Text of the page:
[2]  The year of 2002 happened to be a disastrous year for North Osetia. In 21 June a catastrophic shower broke down. Thousands of large, huge, and small mud flows produced devastating destructions of the roads, high-voltage electric energy transmission lines, bridges, living houses, and industrial buildings in mountainous regions. The northern part of the Gornaya Osetia territory was paralized for a long period of time. Three months later the echo of the new tragedy in the Genaldon Ravine flied around the world.

Figure 1
[3]  The dismal reputation of the small Kolka Glacier residing at the northern slope of the Bokovoi Range in the Central Caucasus, not far from the Kazbek Mountain, was attested by its new catastrophic demolition of 20 September 2002 (see Figure 1).

Figure 2
[4]  This catastrophe took place during deep twilight and was highly impetuous. As reported by eyewitnesses, the glacier avalanche moved down the Genaldon Ravine at the rate of 200-300 km hour-1. It travelled a way of 19 km for the time slightly more than 6 min and left a gigantic trail more than 500 m wide (Figure 2). The splashes of the leading wave over the sides of the ravine rose as high as 200-250 m. The natural obstruction for the further motion of the gigantic avalanche was the escarpment of the Skalistyi Range, after the crossing of which the Genaldon Ravine lost its classic valley shape and was transformed to a deep and narrow canyon. Nevertheless, this canyon did not serve as an obstacle for a mud and ice wave traveling in front of the avalanche. The mudflow swell, as high as 30-40 m, travelled over 5.5 km of the canyon, 30-80 m wide, at a rate of more than 100 km hour-1. It was only after it left the zone of the Skalistyi Range, where the canyon grows wider again, the wave began to slow down, still travelling over a distance of almost 12 km. Only 2 km remained to reach the Gizel large flat-land settlement. To sum up, the total size of the zone affected by the catastrophic processes amounted to 37 km, covering an area of 15.7 km2
Figure 3
(Figure 3).

Figure 4
[5]  The not numerous eyewitnesses of the avalanche movement, namely, the natives of the Karmadon basin region, guessed immediately that the Kolka Glacier was falling (Figure 4). The old Osetian villages are located in this ravine high above the river, and could not be reached by the avalanche. Since old times the high-landers knew about the periodical landslides of this glacier. The scarce data about the 1835 catastrophic landslide are followed by the much more detailed description of the catastrophe of 3 July, 1902, reported by R. R. Leitsinger, including the death of 32 human beings and 1700 of cattle. On the third day after the catastrophe, one more avalanche rashed along the ravine, which killed four men who were looking for the lost people. At that time the ice and rock mass stopped at a distance of 6 km from the Skalistyi Range escarpment. During the motion which began in the autumn of 1969 the Kolka Glacier manifested itself as an obvious pulsating glacier. Its surface was highly fractured, and its ice tongue moved at a variable speed down the valley during five months, covering a distance 4.6 km long. At that time the glacier did not leave its bed. No people were killed (Figure 5). Note that all of the above mentioned catastrophes took place with a time interval of 67 years between them.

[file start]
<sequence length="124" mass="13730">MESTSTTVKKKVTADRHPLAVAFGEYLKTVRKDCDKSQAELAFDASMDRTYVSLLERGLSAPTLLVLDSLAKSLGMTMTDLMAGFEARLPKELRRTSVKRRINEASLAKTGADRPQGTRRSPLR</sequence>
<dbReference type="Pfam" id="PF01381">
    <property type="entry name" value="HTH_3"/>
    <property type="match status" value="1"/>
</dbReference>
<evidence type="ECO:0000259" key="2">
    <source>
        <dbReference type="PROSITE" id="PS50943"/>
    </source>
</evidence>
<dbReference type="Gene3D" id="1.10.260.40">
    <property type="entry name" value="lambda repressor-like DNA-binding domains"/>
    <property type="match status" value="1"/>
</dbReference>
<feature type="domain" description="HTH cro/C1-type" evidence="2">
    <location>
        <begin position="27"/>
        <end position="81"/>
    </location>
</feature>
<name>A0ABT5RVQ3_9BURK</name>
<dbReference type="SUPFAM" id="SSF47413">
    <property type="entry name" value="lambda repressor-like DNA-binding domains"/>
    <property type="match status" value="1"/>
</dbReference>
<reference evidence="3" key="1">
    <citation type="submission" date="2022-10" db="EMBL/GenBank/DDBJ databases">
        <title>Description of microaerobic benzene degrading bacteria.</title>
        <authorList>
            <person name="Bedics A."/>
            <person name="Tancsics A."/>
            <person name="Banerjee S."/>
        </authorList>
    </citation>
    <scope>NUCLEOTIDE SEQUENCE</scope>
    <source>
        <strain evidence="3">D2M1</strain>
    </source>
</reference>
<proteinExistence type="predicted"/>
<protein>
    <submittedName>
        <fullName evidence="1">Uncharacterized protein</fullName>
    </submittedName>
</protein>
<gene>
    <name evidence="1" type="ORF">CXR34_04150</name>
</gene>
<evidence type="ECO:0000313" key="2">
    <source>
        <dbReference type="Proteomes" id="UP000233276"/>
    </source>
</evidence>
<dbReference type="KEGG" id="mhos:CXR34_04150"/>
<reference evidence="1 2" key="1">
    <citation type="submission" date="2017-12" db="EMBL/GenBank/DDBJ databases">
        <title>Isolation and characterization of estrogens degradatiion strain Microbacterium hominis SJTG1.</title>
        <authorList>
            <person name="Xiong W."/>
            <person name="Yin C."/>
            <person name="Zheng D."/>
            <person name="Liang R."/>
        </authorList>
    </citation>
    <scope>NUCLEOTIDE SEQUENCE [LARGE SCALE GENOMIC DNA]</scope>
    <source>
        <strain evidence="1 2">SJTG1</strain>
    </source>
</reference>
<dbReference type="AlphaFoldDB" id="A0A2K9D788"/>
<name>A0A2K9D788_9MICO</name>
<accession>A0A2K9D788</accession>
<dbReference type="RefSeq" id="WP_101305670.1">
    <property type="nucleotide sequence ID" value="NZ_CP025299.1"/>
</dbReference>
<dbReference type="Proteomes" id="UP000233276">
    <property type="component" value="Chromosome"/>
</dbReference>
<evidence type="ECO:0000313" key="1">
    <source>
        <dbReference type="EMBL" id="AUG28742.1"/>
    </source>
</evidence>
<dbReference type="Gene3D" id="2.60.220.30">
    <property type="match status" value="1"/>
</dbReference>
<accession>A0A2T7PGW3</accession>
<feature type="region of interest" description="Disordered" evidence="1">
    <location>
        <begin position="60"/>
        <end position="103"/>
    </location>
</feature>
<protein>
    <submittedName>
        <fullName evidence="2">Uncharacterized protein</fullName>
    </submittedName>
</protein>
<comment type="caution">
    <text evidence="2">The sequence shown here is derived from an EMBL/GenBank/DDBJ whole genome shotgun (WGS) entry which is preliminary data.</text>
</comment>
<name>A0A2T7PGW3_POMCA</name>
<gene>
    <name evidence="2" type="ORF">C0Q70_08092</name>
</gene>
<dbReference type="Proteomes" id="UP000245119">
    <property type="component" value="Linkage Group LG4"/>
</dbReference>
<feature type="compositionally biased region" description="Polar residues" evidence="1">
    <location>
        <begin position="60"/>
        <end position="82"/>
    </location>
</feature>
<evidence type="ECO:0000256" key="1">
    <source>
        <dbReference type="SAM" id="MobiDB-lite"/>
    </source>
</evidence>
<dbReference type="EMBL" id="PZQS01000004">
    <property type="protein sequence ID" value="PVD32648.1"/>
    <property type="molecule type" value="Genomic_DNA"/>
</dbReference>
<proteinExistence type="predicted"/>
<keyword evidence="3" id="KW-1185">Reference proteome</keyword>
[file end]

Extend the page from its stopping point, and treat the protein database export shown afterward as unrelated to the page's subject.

Figure 5
[6]  A new catastrophe turned out to be an absolutely unexpected event. The historically formed view of the periodicity of the Genaldon catastrophes suggested the hope of some 30 quiet years, yet, the nature of the glacier turned out to be much more complicated. The expected "time table" was violated.

[7]  As follows from the official data, discovered by 10 November, 2002, were the remains of 18 dead people, 108 people were not found. The dangerous zone included a 24-kilometer segment of the local road. A small relatively new settlement, built at the bank of the Genaldon River in the Karmadon Basin, was obliterated. Two tourist centers, located at the outlet from the canyon, were wiped off by a mud flow. More distant buildings were damaged significantly. It should be noted that during the first weeks after the catastrophe the damaged area grew in size at the expense of the filling of the dammed lake produced by the right tributary of the Genaldon River, which was dammed by ice avalanche.

[8]  The Kolka Glacier has been of great interest as an unstable natural formation constituting a threat as a potential hazard. The inspection of the catastrophe zone immediately after the event allowed the estimation of its hazard and the first suggestions concerning the mechanism that had caused it and its potential consequences.


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